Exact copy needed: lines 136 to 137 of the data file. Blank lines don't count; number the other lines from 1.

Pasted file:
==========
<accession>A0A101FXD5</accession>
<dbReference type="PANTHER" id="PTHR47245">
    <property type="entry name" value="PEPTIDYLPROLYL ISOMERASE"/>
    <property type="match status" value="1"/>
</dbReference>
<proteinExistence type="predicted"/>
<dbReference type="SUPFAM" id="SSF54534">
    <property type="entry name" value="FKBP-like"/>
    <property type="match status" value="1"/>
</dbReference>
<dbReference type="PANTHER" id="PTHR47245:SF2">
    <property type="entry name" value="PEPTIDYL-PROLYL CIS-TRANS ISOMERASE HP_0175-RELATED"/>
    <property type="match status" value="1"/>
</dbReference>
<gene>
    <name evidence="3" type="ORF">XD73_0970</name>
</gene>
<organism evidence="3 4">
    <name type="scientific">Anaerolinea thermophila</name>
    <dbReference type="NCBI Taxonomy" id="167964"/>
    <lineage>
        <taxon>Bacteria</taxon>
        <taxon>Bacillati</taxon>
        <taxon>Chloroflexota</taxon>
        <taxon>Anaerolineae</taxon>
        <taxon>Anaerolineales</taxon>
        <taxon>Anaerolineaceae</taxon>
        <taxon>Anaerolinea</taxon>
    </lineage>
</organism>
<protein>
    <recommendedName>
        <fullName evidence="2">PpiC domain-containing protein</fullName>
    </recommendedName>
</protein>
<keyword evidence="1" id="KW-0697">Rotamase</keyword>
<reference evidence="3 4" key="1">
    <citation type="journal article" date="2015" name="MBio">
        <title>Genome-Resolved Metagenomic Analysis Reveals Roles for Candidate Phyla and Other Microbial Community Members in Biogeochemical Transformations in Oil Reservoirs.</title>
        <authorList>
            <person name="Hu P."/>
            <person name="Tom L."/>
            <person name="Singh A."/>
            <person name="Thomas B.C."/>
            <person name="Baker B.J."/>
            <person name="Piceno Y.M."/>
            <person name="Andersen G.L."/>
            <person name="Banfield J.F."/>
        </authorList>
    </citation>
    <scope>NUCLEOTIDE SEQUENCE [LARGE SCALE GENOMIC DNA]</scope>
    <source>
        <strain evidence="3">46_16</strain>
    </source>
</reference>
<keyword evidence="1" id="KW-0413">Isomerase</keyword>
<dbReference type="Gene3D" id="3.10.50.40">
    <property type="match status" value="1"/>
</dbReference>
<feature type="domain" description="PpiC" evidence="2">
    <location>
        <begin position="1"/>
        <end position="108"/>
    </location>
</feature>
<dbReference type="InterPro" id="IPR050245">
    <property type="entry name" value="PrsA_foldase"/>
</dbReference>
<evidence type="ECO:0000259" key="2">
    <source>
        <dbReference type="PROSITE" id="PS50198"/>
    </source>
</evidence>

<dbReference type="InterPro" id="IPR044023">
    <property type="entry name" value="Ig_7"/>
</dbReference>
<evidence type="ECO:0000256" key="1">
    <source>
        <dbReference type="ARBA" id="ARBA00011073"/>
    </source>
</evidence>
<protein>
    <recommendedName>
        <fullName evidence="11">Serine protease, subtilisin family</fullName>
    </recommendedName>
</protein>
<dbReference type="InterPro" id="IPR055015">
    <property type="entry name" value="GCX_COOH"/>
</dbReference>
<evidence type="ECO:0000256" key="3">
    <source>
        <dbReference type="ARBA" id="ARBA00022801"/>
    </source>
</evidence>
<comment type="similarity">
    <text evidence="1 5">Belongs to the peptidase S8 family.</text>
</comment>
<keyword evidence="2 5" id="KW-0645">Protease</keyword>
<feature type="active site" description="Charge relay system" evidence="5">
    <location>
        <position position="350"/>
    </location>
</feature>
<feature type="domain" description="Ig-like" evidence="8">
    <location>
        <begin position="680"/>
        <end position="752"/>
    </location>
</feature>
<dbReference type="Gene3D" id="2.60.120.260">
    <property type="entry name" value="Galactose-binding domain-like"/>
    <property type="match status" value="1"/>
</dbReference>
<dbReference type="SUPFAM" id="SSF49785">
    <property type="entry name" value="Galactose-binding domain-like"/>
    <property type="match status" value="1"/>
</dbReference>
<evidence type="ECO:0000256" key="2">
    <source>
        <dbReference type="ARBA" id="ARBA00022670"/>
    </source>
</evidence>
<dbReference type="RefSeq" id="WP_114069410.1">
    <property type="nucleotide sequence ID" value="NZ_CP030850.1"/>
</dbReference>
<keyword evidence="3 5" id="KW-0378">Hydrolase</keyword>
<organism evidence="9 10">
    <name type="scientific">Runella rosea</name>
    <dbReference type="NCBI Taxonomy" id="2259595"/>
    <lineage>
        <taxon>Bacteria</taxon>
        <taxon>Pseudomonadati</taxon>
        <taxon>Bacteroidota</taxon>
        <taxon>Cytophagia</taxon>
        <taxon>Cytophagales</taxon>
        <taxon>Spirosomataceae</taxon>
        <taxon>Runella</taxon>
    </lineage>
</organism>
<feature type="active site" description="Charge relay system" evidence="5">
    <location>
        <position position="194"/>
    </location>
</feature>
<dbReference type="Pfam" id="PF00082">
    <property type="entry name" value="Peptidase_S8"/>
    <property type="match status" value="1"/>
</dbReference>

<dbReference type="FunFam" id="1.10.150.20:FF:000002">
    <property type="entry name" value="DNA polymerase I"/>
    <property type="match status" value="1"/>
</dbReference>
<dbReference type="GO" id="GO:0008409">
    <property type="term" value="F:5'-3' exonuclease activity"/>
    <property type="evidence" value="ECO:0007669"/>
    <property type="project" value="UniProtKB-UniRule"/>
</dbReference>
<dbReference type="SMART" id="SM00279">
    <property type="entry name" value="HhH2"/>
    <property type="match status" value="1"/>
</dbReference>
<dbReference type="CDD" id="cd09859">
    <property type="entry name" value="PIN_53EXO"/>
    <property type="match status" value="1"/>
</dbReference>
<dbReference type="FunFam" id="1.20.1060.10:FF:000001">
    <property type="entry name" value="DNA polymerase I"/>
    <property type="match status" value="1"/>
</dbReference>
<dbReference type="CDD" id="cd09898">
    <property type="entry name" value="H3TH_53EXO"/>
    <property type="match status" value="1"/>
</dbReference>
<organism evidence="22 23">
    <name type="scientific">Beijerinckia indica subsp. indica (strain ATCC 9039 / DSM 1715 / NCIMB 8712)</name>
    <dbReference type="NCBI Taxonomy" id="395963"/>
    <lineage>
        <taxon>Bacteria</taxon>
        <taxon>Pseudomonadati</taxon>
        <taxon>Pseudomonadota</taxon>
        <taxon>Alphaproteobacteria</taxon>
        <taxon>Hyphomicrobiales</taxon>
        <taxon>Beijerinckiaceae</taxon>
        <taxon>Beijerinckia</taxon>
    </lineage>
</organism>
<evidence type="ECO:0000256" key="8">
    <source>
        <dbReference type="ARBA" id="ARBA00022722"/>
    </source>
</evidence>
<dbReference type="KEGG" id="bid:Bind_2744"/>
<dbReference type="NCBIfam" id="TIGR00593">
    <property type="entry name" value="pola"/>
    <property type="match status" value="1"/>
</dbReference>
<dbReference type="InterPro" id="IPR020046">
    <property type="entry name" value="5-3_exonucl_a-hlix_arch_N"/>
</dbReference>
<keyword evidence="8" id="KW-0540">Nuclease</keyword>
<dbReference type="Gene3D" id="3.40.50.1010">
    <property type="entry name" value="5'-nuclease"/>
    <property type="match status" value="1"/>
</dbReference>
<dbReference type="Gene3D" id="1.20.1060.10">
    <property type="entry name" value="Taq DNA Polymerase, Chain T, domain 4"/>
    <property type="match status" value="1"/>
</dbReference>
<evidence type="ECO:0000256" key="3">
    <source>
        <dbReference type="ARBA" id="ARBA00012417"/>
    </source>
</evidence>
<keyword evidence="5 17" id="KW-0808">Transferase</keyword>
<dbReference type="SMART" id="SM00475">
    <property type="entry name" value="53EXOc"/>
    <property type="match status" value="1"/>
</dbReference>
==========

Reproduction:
        <taxon>Spirosomataceae</taxon>
        <taxon>Runella</taxon>